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The ResurrectionAn Interdisciplinary Symposium on the Resurrection of Jesus$
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Stephen T. Davis, Daniel Kendall, and Gerald O'Collins

Print publication date: 1998

Print ISBN-13: 9780198269854

Published to Oxford Scholarship Online: November 2003

DOI: 10.1093/0198269854.001.0001

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Biblical Criticism and the Resurrection

Biblical Criticism and the Resurrection

(p.148) 7 Biblical Criticism and the Resurrection
The Resurrection

William P. Alston

Oxford University Press

This paper is a defence of the (by and large) historical accuracy of the resurrection appearance narratives in the Gospels. The defence is carried out not by giving positive argument that this or that feature of the narratives is accurate, but rather by displaying the failure of attempts by NT scholars to show that a particular feature of the narratives (the appearance of the risen Jesus in embodied, perceptible form) is not of historical value. That argument takes the form of a detailed critique of the contentions of one scholar, Reginald Fuller. To the extent that Fuller's treatment can be taken as representative, this essay, if successful, will have removed a crucial obstacle to the rational acceptance of the appearance narratives as factually correct in the main. The essay ends by identifying certain disqualifying features of Fuller's treatment that, it is claimed, are pervasive in twentieth‐century gospel criticism.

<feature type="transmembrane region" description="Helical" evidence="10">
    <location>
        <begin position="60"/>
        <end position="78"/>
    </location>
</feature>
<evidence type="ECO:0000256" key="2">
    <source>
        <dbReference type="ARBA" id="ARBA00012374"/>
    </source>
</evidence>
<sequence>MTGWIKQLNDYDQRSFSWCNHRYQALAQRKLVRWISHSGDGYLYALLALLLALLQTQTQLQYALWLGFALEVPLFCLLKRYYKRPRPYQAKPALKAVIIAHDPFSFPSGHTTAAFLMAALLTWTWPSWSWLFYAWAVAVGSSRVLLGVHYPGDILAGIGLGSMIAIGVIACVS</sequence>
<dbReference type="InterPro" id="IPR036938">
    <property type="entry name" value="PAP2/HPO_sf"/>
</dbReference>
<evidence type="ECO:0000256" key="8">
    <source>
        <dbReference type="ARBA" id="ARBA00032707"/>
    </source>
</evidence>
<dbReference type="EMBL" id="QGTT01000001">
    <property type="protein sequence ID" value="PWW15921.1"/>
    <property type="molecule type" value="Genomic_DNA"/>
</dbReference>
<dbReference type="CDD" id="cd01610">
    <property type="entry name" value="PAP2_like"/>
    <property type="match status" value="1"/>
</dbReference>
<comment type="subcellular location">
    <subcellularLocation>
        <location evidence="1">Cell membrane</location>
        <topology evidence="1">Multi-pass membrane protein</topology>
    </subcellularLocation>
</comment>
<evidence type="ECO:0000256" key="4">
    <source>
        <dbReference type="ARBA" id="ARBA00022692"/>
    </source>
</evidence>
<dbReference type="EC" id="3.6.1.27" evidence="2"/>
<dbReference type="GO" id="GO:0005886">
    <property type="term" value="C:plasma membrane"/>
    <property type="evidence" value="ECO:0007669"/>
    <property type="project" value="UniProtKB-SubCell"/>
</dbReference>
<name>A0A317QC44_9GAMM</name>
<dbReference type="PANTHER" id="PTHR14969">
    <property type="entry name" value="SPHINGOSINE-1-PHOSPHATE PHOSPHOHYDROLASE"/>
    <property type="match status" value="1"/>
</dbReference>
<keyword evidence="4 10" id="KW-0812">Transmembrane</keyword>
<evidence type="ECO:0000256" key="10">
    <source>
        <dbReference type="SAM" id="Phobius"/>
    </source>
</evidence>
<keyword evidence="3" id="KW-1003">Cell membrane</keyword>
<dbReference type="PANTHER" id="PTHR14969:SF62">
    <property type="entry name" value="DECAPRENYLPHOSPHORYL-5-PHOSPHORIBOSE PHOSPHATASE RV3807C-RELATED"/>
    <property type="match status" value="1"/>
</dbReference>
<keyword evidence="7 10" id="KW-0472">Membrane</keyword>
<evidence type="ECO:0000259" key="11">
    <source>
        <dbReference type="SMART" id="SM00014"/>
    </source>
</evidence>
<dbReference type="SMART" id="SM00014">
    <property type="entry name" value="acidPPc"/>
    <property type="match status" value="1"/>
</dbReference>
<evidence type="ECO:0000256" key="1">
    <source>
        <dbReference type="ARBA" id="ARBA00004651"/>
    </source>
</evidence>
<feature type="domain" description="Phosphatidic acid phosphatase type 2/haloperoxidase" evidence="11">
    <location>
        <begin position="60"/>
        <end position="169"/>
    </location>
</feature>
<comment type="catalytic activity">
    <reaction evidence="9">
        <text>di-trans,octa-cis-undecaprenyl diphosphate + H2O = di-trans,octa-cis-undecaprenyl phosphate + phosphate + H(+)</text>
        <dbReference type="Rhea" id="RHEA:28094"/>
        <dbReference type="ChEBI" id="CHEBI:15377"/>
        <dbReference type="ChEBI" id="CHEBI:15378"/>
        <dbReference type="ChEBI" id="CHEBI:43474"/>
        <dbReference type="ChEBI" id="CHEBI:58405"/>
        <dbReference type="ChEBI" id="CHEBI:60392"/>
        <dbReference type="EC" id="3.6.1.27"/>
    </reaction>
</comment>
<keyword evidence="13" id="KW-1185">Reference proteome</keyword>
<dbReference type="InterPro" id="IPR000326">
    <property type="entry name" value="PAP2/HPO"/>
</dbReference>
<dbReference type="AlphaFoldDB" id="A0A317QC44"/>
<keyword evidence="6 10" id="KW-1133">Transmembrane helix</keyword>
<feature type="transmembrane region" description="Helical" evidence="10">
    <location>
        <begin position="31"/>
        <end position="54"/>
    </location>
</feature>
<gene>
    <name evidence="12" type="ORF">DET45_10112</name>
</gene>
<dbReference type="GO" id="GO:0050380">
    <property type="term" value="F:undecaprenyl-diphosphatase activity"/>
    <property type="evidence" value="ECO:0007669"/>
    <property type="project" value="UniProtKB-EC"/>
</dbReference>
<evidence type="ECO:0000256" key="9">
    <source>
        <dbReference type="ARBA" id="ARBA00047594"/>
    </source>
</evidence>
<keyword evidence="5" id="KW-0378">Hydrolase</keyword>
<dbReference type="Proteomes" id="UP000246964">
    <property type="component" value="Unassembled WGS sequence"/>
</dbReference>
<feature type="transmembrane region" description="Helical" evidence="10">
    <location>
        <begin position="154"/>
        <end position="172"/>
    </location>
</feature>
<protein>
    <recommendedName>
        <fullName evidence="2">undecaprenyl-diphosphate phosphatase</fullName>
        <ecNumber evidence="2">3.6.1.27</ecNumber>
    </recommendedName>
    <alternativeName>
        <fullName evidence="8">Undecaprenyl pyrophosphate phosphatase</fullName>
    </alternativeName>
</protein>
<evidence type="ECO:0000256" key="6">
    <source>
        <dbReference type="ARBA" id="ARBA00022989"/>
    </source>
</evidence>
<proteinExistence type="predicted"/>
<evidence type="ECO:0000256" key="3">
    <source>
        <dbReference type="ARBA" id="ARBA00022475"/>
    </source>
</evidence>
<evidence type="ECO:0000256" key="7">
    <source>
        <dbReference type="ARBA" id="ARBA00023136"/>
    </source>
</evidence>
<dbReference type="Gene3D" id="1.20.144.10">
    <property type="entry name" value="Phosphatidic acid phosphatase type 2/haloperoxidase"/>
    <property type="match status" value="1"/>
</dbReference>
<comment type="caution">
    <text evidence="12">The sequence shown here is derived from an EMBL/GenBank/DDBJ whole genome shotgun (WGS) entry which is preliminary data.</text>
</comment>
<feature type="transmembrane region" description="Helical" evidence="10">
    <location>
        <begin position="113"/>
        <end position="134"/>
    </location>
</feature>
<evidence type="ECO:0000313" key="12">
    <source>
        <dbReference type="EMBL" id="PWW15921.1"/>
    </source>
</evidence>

Alston presents, in Coakley's view, a convincing case against the dogmatic scepticism of Reginald Fuller's treatment of the bodily resurrection, though he overstates his case, she suggests, in denying significance to the redactional strands of the Gospel‐writers’ thinking. There is also a puzzling continued appeal to the objective historical ‘facts’ of the case granted that Alston explicitly disavows at the outset anything other than an intra‐Christian approach. His overriding concern to support a ‘literal’ bodily resurrection leads him, she believes, to understress some important dimensions of the resurrection accounts on which she urges him to further explication: the ‘atypical’ nature of the risen body, the consequent importance of metaphorical speech in discussing it, the epistemic transformation required in recognizing it, and the gender dimensions possibly implicit in such recognition.

Keywords:   Alston, appearance narratives, atypical, bodily resurrection, Coakley, disqualifying features, dogmatic scepticism, epistemic transformation, factually correct, Fuller, gender dimensions, Gospel writers, metaphorical speech, redactional, twentieth‐century gospel criticism

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